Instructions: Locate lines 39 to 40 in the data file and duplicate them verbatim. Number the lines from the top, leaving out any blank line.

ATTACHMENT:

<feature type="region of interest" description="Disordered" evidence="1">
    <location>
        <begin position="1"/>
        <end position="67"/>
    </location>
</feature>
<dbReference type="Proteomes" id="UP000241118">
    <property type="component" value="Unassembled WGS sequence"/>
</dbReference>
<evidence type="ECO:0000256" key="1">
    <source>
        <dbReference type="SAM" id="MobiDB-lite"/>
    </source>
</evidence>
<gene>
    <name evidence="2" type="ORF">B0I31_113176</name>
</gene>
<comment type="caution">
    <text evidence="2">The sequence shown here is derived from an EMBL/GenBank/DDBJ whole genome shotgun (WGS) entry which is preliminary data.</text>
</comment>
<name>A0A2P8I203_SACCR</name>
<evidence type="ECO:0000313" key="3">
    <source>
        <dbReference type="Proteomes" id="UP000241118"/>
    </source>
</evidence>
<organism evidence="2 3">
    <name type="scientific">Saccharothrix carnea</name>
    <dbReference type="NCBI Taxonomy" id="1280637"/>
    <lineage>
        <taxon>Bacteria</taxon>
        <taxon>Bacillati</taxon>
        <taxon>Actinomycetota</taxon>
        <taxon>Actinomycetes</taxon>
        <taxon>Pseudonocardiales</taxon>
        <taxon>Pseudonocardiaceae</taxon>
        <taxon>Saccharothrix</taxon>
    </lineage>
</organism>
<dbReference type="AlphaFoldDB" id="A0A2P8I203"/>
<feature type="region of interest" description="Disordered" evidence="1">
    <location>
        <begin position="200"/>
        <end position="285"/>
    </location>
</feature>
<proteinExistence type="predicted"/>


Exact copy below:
</organism>
<dbReference type="AlphaFoldDB" id="A0A2P8I203"/>